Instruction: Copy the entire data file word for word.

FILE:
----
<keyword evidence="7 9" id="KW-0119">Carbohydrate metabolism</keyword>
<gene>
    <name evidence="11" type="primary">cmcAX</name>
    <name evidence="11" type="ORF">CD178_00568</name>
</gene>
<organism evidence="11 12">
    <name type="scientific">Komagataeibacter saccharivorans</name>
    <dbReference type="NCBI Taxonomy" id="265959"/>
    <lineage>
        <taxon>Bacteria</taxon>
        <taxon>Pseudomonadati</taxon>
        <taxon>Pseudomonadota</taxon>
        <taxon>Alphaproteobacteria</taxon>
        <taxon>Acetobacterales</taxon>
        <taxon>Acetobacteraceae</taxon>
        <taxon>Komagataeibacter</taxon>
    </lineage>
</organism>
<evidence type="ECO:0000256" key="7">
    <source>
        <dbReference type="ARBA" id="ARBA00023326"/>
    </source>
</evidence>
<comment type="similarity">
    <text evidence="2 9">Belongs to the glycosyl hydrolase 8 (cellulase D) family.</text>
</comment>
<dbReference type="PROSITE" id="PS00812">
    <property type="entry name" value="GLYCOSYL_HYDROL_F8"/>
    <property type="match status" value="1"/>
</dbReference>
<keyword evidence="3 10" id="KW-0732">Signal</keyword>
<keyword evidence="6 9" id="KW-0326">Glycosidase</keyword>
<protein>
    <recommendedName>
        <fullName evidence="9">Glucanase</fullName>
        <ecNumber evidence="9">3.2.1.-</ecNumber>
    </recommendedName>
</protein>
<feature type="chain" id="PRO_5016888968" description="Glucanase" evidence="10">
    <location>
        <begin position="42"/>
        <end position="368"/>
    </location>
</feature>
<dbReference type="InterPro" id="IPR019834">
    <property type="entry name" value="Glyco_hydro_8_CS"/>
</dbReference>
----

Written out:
<keyword evidence="7 9" id="KW-0119">Carbohydrate metabolism</keyword>
<gene>
    <name evidence="11" type="primary">cmcAX</name>
    <name evidence="11" type="ORF">CD178_00568</name>
</gene>
<organism evidence="11 12">
    <name type="scientific">Komagataeibacter saccharivorans</name>
    <dbReference type="NCBI Taxonomy" id="265959"/>
    <lineage>
        <taxon>Bacteria</taxon>
        <taxon>Pseudomonadati</taxon>
        <taxon>Pseudomonadota</taxon>
        <taxon>Alphaproteobacteria</taxon>
        <taxon>Acetobacterales</taxon>
        <taxon>Acetobacteraceae</taxon>
        <taxon>Komagataeibacter</taxon>
    </lineage>
</organism>
<evidence type="ECO:0000256" key="7">
    <source>
        <dbReference type="ARBA" id="ARBA00023326"/>
    </source>
</evidence>
<comment type="similarity">
    <text evidence="2 9">Belongs to the glycosyl hydrolase 8 (cellulase D) family.</text>
</comment>
<dbReference type="PROSITE" id="PS00812">
    <property type="entry name" value="GLYCOSYL_HYDROL_F8"/>
    <property type="match status" value="1"/>
</dbReference>
<keyword evidence="3 10" id="KW-0732">Signal</keyword>
<keyword evidence="6 9" id="KW-0326">Glycosidase</keyword>
<protein>
    <recommendedName>
        <fullName evidence="9">Glucanase</fullName>
        <ecNumber evidence="9">3.2.1.-</ecNumber>
    </recommendedName>
</protein>
<feature type="chain" id="PRO_5016888968" description="Glucanase" evidence="10">
    <location>
        <begin position="42"/>
        <end position="368"/>
    </location>
</feature>
<dbReference type="InterPro" id="IPR019834">
    <property type="entry name" value="Glyco_hydro_8_CS"/>
</dbReference>